Kaliua District, Tabora—As a traditional healer, Albert Cosmas uses experience with rituals and knowledge about herbal remedies he learned from his grandfather to heal people in his village of Ikombaboba.
One service he does not provide, however, is male circumcision, which is not a norm for the Nyamwezi people, the predominant tribe in his community.
Cosmas learned through public service announcements last spring that voluntary medical male circumcision (VMMC) services for HIV prevention would soon be available in his community. Although he understood and was impressed by the health benefits to him and his family, he declined the free service when it became available.
“It was the rumors,” Albert told Lusepo Kipenya, a peer educator with the AIDSFree project. Word had spread in the village that foreskins were being sent to Freemasons for conducting rituals. Cosmas and Lusepo had met at an improvised “TV hut” offered to the village to watch a soccer match.
“I was scared,” said Cosmas, 38, who lives in the village with his three wives and seven children. “All these villagers were afraid. They were saying, ‘Ah-haa, that’s why the services are free. The Freemason people are paying for it.’”
The impact on the VMMC services was immediate. “The Freemason rumor was very strong and stubborn,” said Lusepo. “Albert being an influential person, many followed his position and decided to stay away.”
Thus the program had to change its tactics. Using creative demand-generation approaches, the VMMC team went out into the village on a mission to dispel the rampant rumor. Lusepo and other peer promoters held meetings with community leaders focusing on educating boys and men about the benefits of VMMC, responding specifically to questions about the safety of the surgical procedure and how the foreskins are disposed of. Through this strategy, the tide began to turn on villagers’ understanding of male circumcision.
“I saw the whole procedure and the providers were very friendly...I will go beyond borders of my village to spread the good word on the services provided”
With support from the American people through the United States Agency for International Development as part of the U.S. President’s Emergency Plan for AIDS Relief, the AIDSFree program is working with the Tabora regional health administration to scale up high quality VMMC services in Kaliua and six other councils. With an HIV prevalence of 5.1% and a VMMC prevalence of 40%, Tabora is among 12 priority regions in Tanzania implementing the Ministry of Health and Social Welfare’s National Strategy for Scaling up VMMC Services for Male Circumcision for HIV Prevention. Research has shown that circumcision is an effective HIV prevention strategy, reducing a man’s risk of acquiring HIV by approximately 60 percent. When used in combination with other HIV prevention measures, including condoms, partner reduction, and abstinence, circumcision is an important addition to men’s HIV-prevention options.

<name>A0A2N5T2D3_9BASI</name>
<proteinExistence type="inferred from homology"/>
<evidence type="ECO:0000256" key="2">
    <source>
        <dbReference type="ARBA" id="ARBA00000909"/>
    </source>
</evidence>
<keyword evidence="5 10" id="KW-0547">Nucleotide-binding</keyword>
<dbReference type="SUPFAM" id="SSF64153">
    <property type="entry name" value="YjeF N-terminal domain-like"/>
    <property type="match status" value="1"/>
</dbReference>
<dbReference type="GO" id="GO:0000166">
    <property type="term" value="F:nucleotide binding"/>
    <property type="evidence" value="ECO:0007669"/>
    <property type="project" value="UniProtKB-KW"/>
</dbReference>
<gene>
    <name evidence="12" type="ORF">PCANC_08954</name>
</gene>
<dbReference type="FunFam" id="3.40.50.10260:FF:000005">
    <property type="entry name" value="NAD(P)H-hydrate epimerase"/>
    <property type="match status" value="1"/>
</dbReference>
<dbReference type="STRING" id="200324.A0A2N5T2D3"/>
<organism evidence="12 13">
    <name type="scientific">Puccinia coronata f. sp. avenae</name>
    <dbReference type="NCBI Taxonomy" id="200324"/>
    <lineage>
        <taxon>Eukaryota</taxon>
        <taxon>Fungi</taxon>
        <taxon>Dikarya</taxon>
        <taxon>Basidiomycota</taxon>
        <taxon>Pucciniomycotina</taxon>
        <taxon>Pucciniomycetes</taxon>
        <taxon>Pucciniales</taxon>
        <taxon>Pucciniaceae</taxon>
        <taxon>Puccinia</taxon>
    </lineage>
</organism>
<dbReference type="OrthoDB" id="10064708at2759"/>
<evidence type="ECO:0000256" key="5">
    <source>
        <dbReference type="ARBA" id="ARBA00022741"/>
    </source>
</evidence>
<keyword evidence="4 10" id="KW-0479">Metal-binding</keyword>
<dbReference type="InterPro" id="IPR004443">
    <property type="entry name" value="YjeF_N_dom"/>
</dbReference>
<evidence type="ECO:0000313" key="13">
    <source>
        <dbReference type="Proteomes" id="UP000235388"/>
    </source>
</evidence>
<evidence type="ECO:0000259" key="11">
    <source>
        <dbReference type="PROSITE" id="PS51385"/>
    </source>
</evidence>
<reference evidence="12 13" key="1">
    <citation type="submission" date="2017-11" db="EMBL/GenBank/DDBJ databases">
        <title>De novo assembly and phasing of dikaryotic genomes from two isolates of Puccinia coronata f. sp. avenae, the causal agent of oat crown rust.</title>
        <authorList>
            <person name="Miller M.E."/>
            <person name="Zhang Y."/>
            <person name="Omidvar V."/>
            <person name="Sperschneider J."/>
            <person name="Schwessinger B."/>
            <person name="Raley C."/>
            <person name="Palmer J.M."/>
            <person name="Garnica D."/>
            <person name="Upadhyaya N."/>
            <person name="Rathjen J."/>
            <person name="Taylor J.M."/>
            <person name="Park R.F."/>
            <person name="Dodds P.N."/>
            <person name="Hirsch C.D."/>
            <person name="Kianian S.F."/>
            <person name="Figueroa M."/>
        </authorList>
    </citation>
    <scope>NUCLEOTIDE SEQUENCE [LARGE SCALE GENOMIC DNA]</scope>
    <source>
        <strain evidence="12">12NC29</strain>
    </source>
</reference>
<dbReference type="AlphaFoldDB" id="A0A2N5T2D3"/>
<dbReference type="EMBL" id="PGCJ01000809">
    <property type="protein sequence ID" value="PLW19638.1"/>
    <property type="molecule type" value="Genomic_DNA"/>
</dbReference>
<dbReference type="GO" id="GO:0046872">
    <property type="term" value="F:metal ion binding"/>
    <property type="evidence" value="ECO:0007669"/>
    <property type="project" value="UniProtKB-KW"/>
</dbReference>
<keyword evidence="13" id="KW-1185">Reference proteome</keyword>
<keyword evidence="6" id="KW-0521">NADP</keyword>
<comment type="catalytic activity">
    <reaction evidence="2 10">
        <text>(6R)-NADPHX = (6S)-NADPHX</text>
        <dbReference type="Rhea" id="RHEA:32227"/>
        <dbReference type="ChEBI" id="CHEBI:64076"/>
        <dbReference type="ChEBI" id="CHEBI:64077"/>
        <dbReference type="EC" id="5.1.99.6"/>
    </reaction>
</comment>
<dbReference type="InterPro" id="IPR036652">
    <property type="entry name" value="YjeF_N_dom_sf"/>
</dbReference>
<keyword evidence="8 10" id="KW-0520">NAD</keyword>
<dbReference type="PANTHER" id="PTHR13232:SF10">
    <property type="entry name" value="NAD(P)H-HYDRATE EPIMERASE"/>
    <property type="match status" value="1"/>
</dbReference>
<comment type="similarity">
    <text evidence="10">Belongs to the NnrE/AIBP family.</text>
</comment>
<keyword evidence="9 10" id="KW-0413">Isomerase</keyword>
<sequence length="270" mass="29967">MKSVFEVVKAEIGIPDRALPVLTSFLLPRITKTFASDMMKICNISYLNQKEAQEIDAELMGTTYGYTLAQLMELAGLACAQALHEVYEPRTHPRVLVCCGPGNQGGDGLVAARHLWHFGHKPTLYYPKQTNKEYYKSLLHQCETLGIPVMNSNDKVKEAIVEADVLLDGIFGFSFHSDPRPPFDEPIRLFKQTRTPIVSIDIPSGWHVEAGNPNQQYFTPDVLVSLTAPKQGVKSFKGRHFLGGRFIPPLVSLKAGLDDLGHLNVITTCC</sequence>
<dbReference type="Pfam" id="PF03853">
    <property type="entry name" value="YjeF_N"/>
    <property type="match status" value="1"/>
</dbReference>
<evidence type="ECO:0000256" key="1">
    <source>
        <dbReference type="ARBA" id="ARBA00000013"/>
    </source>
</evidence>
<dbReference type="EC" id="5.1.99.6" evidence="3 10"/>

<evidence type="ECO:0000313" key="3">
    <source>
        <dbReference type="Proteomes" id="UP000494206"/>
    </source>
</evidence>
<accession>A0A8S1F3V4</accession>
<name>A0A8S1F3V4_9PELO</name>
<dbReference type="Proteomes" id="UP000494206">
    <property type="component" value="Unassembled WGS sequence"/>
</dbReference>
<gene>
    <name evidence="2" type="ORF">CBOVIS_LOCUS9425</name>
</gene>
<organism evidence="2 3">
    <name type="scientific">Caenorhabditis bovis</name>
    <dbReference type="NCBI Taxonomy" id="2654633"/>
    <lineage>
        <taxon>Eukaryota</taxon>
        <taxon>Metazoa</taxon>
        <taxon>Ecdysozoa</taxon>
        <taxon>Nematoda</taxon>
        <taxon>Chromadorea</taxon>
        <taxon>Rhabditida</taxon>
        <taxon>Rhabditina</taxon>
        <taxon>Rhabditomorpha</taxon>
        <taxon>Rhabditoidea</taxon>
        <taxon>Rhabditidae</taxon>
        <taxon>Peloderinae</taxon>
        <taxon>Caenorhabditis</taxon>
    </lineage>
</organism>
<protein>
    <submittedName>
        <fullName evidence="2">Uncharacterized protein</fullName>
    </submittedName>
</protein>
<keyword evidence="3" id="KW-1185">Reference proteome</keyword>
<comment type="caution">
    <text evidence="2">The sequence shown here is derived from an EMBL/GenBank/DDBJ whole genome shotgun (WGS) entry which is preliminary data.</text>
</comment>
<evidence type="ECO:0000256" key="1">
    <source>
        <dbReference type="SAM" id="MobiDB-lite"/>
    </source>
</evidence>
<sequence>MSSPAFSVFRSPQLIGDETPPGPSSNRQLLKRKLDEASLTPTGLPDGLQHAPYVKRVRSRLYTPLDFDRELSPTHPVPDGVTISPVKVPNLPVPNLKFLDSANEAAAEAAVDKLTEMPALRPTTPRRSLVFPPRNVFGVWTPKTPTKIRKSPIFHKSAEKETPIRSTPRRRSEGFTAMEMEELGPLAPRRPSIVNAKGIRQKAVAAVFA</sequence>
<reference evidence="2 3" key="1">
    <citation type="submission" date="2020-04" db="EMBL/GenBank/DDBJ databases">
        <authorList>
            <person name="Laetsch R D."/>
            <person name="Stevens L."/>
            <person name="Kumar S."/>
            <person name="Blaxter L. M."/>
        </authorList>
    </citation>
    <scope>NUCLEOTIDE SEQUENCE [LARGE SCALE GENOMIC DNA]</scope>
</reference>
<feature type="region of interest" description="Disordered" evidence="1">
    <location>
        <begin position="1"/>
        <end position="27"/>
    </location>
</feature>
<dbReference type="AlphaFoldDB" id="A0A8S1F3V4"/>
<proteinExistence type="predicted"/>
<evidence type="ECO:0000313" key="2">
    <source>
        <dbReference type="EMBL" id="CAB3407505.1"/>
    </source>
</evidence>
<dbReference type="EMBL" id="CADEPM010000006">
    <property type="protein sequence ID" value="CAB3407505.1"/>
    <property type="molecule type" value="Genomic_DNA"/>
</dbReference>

Peer educator Lusepo spent several hours explaining the benefits of VMMC to Cosmas and others at the TV hut. Her efforts were successful. The next day Cosmas was among the clients who got circumcised at the Ikombaboba outreach site set up by providers from Limbula Dispensary, the main VMMC site serving seven neighboring villages. Before the procedure, Albert and fellow clients were provided with information about male circumcision, counseling and HIV testing services, screening for sexually transmitted infections (STIs), risk reduction counseling, and guidance on condom use.
“I saw the whole procedure and the providers were very friendly. They even offered to give me my foreskin if I wanted it. I said, ‘No, I trust you, just discard it like the rest,’” Cosmas said.
“The Freemason rumor was just that, a rumor,” he explained during his post-surgery visit to check on the progress of the circumcision wound. This visit occurs seven days after surgery and clients receive additional counseling including a reminder to abstain from sex for the next 42 days to ensure proper healing.
Cosmas’s bold step to be circumcised encouraged other men to make the right decision. In the same week Cosmas was circumcised, the flow of clients turned from a trickle of mostly boys from the nearby primary school and a few men, to a steady average of 20 to 28 adult men circumcised per day. Overall, the Ikombaboba outreach site and Limbula Dispensary were among high performing VMMC sites in the ongoing campaign, contributing 1,007 VMMCs of the 12,861 circumcisions done this year in Kaliua District.
To “heal” more people in his community, Cosmas started referring uncircumcised men or those with STIs to VMMC outreach services. He also volunteered to become a VMMC ambassador, accompanying peer promoters as they made their rounds in the village, helping to dispel rumors and misconceptions about VMMC and encouraging men and boys to take advantage of the free HIV prevention services.
“I will go beyond borders of my village to spread the good word on the services provided,” said a vividly transformed and satisfied Cosmas.